Iceland Hopes Tourists Will Warm Up to Its Human Search Engine


Inspired By Iceland

Inspired By Iceland, the Nordic island country’s newest tourism campaign, has launched “the world’s first human search engine” as a human alternative to  traditional online search engines. Think of them as a living Goðgle.

In a nod to the country’s favorite names, seven residents named Guðmundur (male) or Guðmunda (female) have volunteered for the chance to offer insider knowledge, advice and local secrets to tourists who want the ultimate Iceland experience.

According to a press release, the human search engines aim to “educate tourists about the diversity of Iceland in all seasons and the variety of activities and experiences across the country.” For example, Guomunder Karl Jonsson, a keen skier and golf lover, encourages tourists to ask questions such as, “Is it always cold in Iceland?”

Iceland Human Search Engine

The campaign can be followed on social media with the hashtags #AskGuðmundur and #IcelandSecret. Guðmundur is one of the most popular names in Iceland, with more than 4,303 people of the country’s 329,100 citizens sharing the name Guðmundur or Guðmunda.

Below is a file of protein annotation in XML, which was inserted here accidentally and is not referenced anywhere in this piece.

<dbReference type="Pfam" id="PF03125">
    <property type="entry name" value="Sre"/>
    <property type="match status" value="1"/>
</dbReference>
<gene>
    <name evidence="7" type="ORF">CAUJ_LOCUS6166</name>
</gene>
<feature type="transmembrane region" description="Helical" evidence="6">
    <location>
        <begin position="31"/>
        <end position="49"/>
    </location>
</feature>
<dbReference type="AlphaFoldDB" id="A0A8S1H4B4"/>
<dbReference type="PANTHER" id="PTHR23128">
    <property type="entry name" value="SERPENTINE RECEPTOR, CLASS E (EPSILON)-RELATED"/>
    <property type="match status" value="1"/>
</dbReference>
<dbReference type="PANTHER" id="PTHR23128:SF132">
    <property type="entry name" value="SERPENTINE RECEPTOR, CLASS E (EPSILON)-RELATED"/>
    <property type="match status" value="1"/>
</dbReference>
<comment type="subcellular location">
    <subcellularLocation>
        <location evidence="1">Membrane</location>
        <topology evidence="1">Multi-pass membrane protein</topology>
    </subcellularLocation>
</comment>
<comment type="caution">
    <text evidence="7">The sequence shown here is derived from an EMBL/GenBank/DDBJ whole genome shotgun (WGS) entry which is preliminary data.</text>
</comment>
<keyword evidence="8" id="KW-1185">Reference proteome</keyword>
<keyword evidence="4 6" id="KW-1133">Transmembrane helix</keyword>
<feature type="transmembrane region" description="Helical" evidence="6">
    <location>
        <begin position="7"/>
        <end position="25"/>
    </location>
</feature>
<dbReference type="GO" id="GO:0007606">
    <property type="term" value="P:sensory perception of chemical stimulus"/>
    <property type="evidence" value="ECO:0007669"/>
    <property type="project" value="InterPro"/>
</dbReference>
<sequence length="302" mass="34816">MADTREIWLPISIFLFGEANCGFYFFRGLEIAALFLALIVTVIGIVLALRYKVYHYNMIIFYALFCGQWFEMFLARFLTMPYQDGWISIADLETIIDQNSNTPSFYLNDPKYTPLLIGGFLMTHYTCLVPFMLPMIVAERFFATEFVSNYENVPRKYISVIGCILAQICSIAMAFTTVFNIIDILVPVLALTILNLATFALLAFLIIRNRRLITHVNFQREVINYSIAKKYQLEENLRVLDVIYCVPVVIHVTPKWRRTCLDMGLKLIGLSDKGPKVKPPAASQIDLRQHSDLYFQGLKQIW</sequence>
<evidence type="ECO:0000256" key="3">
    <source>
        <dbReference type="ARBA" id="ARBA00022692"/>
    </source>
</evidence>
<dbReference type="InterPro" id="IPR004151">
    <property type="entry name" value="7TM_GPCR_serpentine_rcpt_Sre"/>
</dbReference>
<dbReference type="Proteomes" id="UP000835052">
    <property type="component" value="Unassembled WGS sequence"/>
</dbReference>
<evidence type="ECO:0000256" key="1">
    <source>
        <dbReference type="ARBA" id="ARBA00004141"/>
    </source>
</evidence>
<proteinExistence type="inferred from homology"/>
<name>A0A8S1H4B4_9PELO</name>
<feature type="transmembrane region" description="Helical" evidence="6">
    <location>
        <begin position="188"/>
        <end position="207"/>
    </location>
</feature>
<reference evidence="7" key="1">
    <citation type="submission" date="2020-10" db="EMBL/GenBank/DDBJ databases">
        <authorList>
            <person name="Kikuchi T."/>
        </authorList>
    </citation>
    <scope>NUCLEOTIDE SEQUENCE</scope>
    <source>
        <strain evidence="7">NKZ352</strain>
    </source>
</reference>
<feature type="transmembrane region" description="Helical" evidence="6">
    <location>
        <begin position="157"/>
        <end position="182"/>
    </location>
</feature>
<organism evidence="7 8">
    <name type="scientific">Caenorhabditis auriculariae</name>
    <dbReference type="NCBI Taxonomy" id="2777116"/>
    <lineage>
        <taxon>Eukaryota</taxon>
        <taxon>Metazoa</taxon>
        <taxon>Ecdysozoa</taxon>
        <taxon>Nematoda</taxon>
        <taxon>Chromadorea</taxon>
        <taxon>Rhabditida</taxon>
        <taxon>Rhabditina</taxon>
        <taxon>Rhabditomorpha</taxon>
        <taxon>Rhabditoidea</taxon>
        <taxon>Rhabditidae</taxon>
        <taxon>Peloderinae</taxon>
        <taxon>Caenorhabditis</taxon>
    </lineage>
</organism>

In turning to a mass personal approach, Iceland seems to be borrowing a page from a fellow Nordic nation, Sweden, which handed over its Twitter feed to a citizen per week to put a human face on the country’s brand. The Curators of Sweden project gave a local’s voice and perspective to the national Twitter account to promote their homeland by sharing tips and opinions (with a minder, no doubt, close at hand).

Or perhaps Iceland is drawing inspiration from other human search engines, such as one in the UK that helped people learn about mental health issues. The project enabled a person to connect with another individual experiencing the same medical condition, rather than simply generating a list of online search engine results, to break down the isolation and anonymity of the Internet and help people in need.

Now it’s the good people of Iceland’s turn. After all, search engines can do a lot, but they still can’t adequately describe the majesty of a glacier or how to watch a volcanic eruption the way a local can.